US 5271783 A
Labeling machine for applying labels of heat softenable material to containers comprising a rotating cylindrical vacuum drum which picks up labels in succession at a label receiving station as it rotates, transports each label to a label applying station at which the leading end of each label is applied to a container; means to rotate each container to which the leading end of a label has been applied to wrap the label around the container and to lap the trailing end of the label over the leading end and while so doing to apply pressure to the lapped junction of the leading and trailing ends, and means in the form of a heat applicator located within the drum, extensible through an opening in the drum to bring a head or nozzle into close proximity to the trailing end of a label during most of the travel of such trailing end between the label receiving and label applying positions and to apply heat during such period to the trailing end to soften the trailing end so that it can be welded by pressure to the leading end.
1. In the method of applying labels to containers wherein labels are supplied in succession at a label receiving station to the cylinder surface of a cylindrical vacuum drum rotating about its cylinder axis, each label so applied having a leading and which is first contacted with the vacuum drum and having a trailing end, and wherein each label so applied to the vacuum drum is transported by the vacuum drum to a label applying station and is released at the label applying station, and wherein containers are transported in succession to a position of tangency to the vacuum drum at the label applying station and wherein each container is rotated to wrap an applied label about itself with the trailing end of the label overlapping the leading end, the improvement which comprises applying heat in the form of a current of hot air to the trailing end of the label for substantially the entire path of the trailing end of the label from the label receiving station to the label applying station, such heat being sufficient to soften the trailing end of the label to allow it to be welded to the leading end of the label, and applying pressure to the overlapped trailing end to so weld it to the leading end, such application of a current of hot air being accomplished by a nozzle which is located within the vacuum drum and is projected out of the drum during heating of the trailing end of the label and is withdrawn into the drum shortly before the trailing end of the label reaches the label applying station.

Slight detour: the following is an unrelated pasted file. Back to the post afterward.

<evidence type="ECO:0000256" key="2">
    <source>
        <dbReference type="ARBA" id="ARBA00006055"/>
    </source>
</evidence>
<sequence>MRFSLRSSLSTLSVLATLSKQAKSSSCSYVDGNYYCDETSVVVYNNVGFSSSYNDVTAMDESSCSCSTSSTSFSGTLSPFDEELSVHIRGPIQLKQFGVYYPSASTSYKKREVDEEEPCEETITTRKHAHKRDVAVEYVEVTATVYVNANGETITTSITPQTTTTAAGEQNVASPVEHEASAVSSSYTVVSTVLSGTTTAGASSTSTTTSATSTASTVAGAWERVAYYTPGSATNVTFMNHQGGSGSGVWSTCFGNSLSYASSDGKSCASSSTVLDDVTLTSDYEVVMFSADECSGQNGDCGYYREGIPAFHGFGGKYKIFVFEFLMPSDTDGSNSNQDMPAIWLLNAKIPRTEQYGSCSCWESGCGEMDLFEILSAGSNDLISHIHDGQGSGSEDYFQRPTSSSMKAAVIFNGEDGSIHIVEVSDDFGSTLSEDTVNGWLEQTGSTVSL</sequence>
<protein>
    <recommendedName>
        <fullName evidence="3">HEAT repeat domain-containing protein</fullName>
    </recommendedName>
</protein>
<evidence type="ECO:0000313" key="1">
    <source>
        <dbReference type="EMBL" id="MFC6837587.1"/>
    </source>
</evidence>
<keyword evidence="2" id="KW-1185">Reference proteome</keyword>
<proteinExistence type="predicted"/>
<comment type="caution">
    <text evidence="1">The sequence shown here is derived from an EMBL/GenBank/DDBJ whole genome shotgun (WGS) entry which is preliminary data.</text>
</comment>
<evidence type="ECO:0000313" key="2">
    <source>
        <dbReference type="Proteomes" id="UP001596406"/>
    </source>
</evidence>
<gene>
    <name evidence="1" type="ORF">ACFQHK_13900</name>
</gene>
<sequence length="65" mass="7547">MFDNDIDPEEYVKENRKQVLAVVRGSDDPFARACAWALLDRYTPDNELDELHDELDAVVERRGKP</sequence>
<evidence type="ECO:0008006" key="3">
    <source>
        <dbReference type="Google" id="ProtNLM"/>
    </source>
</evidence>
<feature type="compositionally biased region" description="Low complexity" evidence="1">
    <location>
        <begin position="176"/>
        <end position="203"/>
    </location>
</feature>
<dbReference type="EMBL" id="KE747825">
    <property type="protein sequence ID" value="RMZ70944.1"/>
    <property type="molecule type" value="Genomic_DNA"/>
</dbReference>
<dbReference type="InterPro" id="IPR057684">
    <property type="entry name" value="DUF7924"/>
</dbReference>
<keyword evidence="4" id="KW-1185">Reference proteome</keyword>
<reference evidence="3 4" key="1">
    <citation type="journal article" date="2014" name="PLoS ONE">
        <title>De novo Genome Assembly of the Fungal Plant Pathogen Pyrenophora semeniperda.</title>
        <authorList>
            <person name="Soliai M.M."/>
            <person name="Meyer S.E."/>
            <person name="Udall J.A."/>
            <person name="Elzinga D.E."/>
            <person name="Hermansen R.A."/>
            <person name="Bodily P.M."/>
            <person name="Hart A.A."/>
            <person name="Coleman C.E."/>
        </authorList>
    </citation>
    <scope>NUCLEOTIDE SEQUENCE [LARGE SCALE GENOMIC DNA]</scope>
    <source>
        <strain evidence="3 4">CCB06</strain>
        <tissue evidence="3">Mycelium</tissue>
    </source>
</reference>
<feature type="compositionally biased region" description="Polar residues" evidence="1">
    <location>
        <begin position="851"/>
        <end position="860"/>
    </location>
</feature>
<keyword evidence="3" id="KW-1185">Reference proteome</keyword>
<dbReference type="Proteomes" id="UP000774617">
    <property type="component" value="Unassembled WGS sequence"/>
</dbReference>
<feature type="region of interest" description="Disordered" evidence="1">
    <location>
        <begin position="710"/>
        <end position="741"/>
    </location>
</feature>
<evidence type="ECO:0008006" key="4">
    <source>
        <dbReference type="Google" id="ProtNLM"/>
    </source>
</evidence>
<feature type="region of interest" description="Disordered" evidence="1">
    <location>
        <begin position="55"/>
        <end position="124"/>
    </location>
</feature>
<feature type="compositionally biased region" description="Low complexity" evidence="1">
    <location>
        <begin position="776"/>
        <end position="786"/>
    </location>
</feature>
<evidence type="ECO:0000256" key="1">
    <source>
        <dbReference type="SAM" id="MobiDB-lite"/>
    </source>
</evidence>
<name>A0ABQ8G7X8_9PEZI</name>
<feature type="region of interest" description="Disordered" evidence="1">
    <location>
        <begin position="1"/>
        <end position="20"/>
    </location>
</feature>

This is a division of application Ser. No. 07/464,526 filed Jan. 12, 1990 now U.S. Pat. No. 5,137,596.
This invention relates to apparatus for and a method of applying film, labels and the like to articles such as cylindrical containers in which the film, label or the like (hereinafter referred to as "label") is applied to such an article (hereinafter referred to as a "container") wrapping the label around the container, lapping the trailing end of the label over the leading end and securing the leading and trailing ends together by heat and pressure.
It is common practice to apply labels to cylindrical containers by adhering the leading end of the label to the body of the container, as by means of adhesive, wrapping the label around the container, lapping the trailing end of the label over the leading end and securing the trailing end to the leading end by means of an adhesive.
The adhesive may be a hot melt glue or other separately prepared adhesive or it may be an adhesive formed in situ on the label by application of a solvent which is absorbed into the material of the label and forms a sticky adhesive substance which secures the label. Subsequently the solvent is evaporated.
Where a hot melt glue (that is a glue which is melted by heat) is used, it may be applied to the container to adhere the leading end of the label to the container and hot melt glue is applied to the trailing end of the label. An example of such practice is described in U.S. Pat. No. 4,108,710. Alternatively the hot melt glue may be applied directly to both the leading and trailing ends of the label as in U.S. Pat. No. 4,181,555.
Glue applied in this manner has certain disadvantages. For example, if containers so labelled are stored or shipped in very cold weather the glue may crystallize and fail.
A disadvantage of the solvent seal method is that it requires equipment to evaporate the solvent and dispose of it without contaminating the environment.